for (let i = 25; i > 0; i--) {
	document.writeln("hello");
}

You can just as easily start high and then decrement until your loop condition returns a false.

You may have heard that doing something like this increases your loop's performance. The jury is still out on whether decrementing is actually faster than incrementing, but feel free to experiment and see if you notice any performance benefits.

You Don't Have to Use Numbers

When filling out your for loop, you don't have to only use numbers:

for (let i = "a"; i != "aaaaaaaa"; i += "a") {
	document.writeln("hmm...");
}

You can use anything you want as long as your loop will eventually hit a point where it can end. Notice that in this example we are using the letter a as our currency for running this loop. At each iteration, the value of i is incremented with the letter a, and the loop stops when i equals aaaaaaaa.

Oh, No He Didn't!

Oh yes! Yes I did. I went there, took a picture, posted on Facebook, and came back:

let i = 0;
let yay = true;
 
for (; yay;) {
	if (i == 10) {
		yay = false;
	} else {
	  i++;
	  document.writeln("weird");
  }
}

You don't have to fill out the three sections of your for loop in order to make it work. As long as, in the end, you manage to satisfy the loop's terminating condition, you can do whatever you want...just like I did. More details in this post.

The Other Loops

Living in the shadow of the beloved for loop are the while and do...while loop variants. In the interest of completeness, let's quickly look at both of them.

The while Loop

The while loop repeats some code until its condition (another expression) returns false. Take a look at the following example:

let count = 0;
       
while (count < 10) {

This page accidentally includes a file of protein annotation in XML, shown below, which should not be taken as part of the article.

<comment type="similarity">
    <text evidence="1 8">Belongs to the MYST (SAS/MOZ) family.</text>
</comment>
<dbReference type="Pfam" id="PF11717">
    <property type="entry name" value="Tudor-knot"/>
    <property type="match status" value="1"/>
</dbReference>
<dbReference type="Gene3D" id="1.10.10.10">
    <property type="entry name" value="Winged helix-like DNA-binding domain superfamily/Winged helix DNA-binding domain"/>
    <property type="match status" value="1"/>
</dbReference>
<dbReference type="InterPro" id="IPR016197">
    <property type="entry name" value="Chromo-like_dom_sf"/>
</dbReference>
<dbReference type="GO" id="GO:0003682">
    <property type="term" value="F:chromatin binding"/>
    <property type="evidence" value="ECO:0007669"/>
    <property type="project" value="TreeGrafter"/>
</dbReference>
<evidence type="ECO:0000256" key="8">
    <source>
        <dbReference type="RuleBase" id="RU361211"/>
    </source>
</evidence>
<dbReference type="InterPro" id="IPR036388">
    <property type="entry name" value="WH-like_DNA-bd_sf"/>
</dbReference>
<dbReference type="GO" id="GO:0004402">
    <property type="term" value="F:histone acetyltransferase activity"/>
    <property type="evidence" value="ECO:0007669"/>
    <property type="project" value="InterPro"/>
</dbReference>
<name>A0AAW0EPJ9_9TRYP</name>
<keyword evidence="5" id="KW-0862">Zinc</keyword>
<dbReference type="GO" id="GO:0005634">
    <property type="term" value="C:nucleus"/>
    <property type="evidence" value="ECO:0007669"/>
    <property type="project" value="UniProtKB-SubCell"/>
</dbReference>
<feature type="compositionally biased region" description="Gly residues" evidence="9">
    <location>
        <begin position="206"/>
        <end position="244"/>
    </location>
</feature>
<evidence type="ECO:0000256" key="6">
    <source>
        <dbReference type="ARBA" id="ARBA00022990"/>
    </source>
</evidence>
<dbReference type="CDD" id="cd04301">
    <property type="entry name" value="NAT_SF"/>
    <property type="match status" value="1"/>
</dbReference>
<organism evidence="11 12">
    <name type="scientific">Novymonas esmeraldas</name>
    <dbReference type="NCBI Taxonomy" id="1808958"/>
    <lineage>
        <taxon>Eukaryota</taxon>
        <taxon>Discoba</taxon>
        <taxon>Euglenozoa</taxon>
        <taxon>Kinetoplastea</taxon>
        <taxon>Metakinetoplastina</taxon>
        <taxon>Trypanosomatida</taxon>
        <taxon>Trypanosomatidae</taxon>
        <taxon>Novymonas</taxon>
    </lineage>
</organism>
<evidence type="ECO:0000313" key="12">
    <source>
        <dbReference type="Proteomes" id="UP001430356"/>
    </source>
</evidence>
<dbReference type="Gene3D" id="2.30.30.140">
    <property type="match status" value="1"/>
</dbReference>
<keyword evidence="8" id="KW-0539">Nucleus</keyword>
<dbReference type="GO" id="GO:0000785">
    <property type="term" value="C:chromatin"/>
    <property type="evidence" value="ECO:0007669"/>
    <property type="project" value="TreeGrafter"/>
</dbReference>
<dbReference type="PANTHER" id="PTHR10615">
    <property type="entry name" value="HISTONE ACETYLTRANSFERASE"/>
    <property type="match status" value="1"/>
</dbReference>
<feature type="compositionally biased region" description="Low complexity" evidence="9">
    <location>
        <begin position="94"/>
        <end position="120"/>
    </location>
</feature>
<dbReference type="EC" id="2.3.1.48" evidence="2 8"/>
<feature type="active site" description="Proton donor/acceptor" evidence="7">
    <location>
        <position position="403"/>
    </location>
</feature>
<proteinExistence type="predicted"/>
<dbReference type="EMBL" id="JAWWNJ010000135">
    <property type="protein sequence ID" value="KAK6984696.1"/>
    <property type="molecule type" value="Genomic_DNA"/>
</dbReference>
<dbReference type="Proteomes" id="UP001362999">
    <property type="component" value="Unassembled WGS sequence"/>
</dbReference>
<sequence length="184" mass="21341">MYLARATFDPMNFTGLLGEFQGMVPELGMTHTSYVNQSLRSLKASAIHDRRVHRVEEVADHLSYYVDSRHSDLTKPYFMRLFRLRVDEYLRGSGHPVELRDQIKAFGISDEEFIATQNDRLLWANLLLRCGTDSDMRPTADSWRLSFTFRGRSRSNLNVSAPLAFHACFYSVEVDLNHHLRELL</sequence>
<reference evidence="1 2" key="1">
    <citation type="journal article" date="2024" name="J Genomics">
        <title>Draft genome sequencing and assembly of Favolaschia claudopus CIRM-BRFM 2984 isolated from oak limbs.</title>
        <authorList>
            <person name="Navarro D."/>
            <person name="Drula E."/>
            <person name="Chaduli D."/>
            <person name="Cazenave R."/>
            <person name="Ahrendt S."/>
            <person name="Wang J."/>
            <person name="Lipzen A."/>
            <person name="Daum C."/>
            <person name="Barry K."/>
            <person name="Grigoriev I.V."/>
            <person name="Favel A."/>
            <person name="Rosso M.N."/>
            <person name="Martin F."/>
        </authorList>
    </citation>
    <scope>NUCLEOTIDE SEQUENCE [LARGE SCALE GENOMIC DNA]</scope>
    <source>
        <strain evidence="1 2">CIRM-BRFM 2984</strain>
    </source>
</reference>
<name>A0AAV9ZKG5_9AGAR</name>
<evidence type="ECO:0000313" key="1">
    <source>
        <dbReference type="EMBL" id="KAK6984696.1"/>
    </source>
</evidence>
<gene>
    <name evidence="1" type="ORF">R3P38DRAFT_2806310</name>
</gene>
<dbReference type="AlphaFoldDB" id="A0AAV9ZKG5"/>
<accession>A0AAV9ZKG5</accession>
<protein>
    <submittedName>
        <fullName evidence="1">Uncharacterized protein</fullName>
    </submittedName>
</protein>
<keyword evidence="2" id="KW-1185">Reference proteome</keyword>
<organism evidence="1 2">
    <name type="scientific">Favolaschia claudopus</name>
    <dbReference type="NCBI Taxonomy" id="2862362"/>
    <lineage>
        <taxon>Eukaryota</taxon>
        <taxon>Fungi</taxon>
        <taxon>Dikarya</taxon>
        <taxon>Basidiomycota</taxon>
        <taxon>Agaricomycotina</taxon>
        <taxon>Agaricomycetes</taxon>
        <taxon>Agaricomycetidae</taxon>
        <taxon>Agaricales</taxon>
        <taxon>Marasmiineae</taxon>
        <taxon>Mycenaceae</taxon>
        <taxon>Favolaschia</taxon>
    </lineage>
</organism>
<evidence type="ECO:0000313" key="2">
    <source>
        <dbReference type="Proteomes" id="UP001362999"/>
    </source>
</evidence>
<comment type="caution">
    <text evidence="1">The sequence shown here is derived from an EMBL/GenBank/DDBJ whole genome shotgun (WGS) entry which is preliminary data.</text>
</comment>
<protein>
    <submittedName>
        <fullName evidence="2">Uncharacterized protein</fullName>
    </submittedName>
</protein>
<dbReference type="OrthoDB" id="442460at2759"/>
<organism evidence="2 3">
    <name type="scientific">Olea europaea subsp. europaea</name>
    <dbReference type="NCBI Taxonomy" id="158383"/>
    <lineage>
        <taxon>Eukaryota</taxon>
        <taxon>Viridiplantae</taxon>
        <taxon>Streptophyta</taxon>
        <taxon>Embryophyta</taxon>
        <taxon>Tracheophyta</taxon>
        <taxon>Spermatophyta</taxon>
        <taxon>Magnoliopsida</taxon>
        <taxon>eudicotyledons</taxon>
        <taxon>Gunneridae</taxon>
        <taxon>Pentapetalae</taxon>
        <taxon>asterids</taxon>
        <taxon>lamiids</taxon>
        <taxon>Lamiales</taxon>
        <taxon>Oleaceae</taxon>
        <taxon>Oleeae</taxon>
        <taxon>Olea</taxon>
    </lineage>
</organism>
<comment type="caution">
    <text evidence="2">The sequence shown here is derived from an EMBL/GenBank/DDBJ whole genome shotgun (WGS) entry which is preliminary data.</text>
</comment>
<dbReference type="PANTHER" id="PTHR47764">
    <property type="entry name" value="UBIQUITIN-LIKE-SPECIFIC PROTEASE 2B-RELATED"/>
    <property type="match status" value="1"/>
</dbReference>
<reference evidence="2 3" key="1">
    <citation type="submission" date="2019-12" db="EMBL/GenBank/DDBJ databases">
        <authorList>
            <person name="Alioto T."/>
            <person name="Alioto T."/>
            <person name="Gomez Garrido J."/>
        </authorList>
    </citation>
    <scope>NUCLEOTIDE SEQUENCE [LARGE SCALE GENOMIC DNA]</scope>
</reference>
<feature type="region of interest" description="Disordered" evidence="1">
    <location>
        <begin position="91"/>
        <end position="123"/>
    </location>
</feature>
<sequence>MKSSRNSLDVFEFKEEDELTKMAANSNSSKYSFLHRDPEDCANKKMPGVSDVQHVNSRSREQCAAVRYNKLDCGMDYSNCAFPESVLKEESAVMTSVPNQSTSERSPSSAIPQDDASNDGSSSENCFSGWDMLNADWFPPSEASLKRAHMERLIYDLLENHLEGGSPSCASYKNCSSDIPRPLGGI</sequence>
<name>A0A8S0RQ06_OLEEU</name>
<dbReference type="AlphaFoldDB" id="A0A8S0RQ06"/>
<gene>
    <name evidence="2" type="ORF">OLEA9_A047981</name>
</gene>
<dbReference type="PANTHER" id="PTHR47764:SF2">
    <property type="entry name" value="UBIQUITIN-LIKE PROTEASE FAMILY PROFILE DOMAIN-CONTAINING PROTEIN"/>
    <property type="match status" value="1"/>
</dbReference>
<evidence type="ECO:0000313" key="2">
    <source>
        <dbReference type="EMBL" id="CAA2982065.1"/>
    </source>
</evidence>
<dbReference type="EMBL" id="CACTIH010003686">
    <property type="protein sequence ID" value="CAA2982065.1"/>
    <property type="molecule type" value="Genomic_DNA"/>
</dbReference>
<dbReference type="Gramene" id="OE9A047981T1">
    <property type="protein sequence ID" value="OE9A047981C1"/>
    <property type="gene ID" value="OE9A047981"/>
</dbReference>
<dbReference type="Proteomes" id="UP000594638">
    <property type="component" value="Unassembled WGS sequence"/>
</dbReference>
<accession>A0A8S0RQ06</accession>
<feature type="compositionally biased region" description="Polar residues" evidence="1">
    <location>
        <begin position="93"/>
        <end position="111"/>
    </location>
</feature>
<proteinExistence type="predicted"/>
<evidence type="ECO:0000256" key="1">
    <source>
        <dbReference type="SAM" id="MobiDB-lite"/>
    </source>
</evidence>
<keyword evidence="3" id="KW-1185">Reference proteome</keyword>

document.writeln("looping away!");

    count++;
}

In this example, the condition is represented by the count < 10 expression. With each iteration, our loop increments the count value by 1:

let count = 0;
       
while (count < 10) {
    document.writeln("looping away!");

    count++;
}

Once the value of count becomes 10, the loop stops because the count < 10 expression will return false. If you look at everything the while loop does, it does look a great imitation of the for loop. While the for loop formally required you to define the starting, condition, and step stages, the while loop expects you to define those stages yourself in your own way.

The do...while Loop

Now, we get to the Meg Griffin of the loop variants. That would be the do...while loop whose purpose is even less defined than while. Where the while loop had its conditional expression first before the loop would execute, the do...while loop has its conditional expression at the end.

Here is an example:

let count = 0;

do {
    document.writeln("I don't know what I am doing here! <br>");
    
    count++;
} while (count < 10);

The main difference between a while loop and a do...while loop is that the contents of a while loop could never get executed if its conditional expression is false from the very beginning:

while (false) {
    document.writeln("Can't touch this!");
}

With a do...while loop, because the conditional expression is evaluated only after one iteration, your loop's contents are guaranteed to run at least once:

do {
    document.writeln("This code will run once!");
} while (false);

That can come in handy in some situations. Now, before we wrap things up, there is just one last bit of information I need to tell you before we move on. The break and continue statements that we saw earlier as part of the awesome for loop also work similarly when used inside the while and do...while loop variants.

Conclusion

So there you have it - a look at for loops and how we can use them along with very basic coverage of the while and do...while loops. Right now, we may not see ourselves using loops a whole lot. As we start getting into more involved situations involving collections of data, elements in your DOM, text manipulation, and other stuff, we'll be using loops a whole lot more. Basically...keep all the information we've seen here really close by!